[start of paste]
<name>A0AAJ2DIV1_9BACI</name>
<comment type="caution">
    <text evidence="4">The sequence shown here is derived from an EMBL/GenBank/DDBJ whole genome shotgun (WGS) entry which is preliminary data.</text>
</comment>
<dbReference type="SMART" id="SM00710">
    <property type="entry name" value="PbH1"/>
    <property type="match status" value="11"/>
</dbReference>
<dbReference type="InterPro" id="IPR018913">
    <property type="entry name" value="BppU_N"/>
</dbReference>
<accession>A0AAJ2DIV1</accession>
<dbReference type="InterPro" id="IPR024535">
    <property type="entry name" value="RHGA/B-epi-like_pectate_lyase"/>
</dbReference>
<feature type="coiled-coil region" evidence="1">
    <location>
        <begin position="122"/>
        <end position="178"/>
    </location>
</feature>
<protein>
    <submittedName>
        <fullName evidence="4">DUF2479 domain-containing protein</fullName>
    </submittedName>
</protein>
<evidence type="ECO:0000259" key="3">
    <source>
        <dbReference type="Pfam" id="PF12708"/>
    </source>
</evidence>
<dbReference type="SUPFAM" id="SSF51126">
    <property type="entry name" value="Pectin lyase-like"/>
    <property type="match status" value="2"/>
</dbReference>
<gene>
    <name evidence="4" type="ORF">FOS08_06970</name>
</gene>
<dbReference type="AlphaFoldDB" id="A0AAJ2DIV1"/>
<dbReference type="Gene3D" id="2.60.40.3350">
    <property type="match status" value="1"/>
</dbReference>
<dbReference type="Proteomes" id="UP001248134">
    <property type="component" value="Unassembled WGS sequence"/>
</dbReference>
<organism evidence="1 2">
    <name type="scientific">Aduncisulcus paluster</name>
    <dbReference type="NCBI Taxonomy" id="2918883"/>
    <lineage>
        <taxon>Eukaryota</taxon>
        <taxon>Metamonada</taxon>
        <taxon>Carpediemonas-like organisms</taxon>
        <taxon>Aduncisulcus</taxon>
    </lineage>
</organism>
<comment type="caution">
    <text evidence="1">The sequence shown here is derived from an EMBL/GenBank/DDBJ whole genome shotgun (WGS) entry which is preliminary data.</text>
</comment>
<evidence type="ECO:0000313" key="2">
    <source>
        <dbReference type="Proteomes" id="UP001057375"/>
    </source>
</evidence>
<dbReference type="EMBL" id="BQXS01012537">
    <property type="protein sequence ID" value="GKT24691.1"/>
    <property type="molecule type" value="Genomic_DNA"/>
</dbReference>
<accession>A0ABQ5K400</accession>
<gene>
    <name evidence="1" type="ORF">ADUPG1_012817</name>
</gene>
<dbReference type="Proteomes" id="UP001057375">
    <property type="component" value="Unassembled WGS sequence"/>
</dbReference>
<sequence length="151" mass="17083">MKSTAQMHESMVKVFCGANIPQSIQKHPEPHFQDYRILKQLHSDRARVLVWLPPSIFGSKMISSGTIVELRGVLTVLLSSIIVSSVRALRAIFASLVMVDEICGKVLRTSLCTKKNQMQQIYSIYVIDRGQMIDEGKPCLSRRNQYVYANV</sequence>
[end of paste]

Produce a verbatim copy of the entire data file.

<name>A0AAJ2DIV1_9BACI</name>
<comment type="caution">
    <text evidence="4">The sequence shown here is derived from an EMBL/GenBank/DDBJ whole genome shotgun (WGS) entry which is preliminary data.</text>
</comment>
<dbReference type="SMART" id="SM00710">
    <property type="entry name" value="PbH1"/>
    <property type="match status" value="11"/>
</dbReference>
<dbReference type="InterPro" id="IPR018913">
    <property type="entry name" value="BppU_N"/>
</dbReference>
<accession>A0AAJ2DIV1</accession>
<dbReference type="InterPro" id="IPR024535">
    <property type="entry name" value="RHGA/B-epi-like_pectate_lyase"/>
</dbReference>
<feature type="coiled-coil region" evidence="1">
    <location>
        <begin position="122"/>
        <end position="178"/>
    </location>
</feature>
<protein>
    <submittedName>
        <fullName evidence="4">DUF2479 domain-containing protein</fullName>
    </submittedName>
</protein>
<evidence type="ECO:0000259" key="3">
    <source>
        <dbReference type="Pfam" id="PF12708"/>
    </source>
</evidence>
<dbReference type="SUPFAM" id="SSF51126">
    <property type="entry name" value="Pectin lyase-like"/>
    <property type="match status" value="2"/>
</dbReference>
<gene>
    <name evidence="4" type="ORF">FOS08_06970</name>
</gene>
<dbReference type="AlphaFoldDB" id="A0AAJ2DIV1"/>
<dbReference type="Gene3D" id="2.60.40.3350">
    <property type="match status" value="1"/>
</dbReference>
<dbReference type="Proteomes" id="UP001248134">
    <property type="component" value="Unassembled WGS sequence"/>
</dbReference>
<organism evidence="1 2">
    <name type="scientific">Aduncisulcus paluster</name>
    <dbReference type="NCBI Taxonomy" id="2918883"/>
    <lineage>
        <taxon>Eukaryota</taxon>
        <taxon>Metamonada</taxon>
        <taxon>Carpediemonas-like organisms</taxon>
        <taxon>Aduncisulcus</taxon>
    </lineage>
</organism>
<comment type="caution">
    <text evidence="1">The sequence shown here is derived from an EMBL/GenBank/DDBJ whole genome shotgun (WGS) entry which is preliminary data.</text>
</comment>
<evidence type="ECO:0000313" key="2">
    <source>
        <dbReference type="Proteomes" id="UP001057375"/>
    </source>
</evidence>
<dbReference type="EMBL" id="BQXS01012537">
    <property type="protein sequence ID" value="GKT24691.1"/>
    <property type="molecule type" value="Genomic_DNA"/>
</dbReference>
<accession>A0ABQ5K400</accession>
<gene>
    <name evidence="1" type="ORF">ADUPG1_012817</name>
</gene>
<dbReference type="Proteomes" id="UP001057375">
    <property type="component" value="Unassembled WGS sequence"/>
</dbReference>
<sequence length="151" mass="17083">MKSTAQMHESMVKVFCGANIPQSIQKHPEPHFQDYRILKQLHSDRARVLVWLPPSIFGSKMISSGTIVELRGVLTVLLSSIIVSSVRALRAIFASLVMVDEICGKVLRTSLCTKKNQMQQIYSIYVIDRGQMIDEGKPCLSRRNQYVYANV</sequence>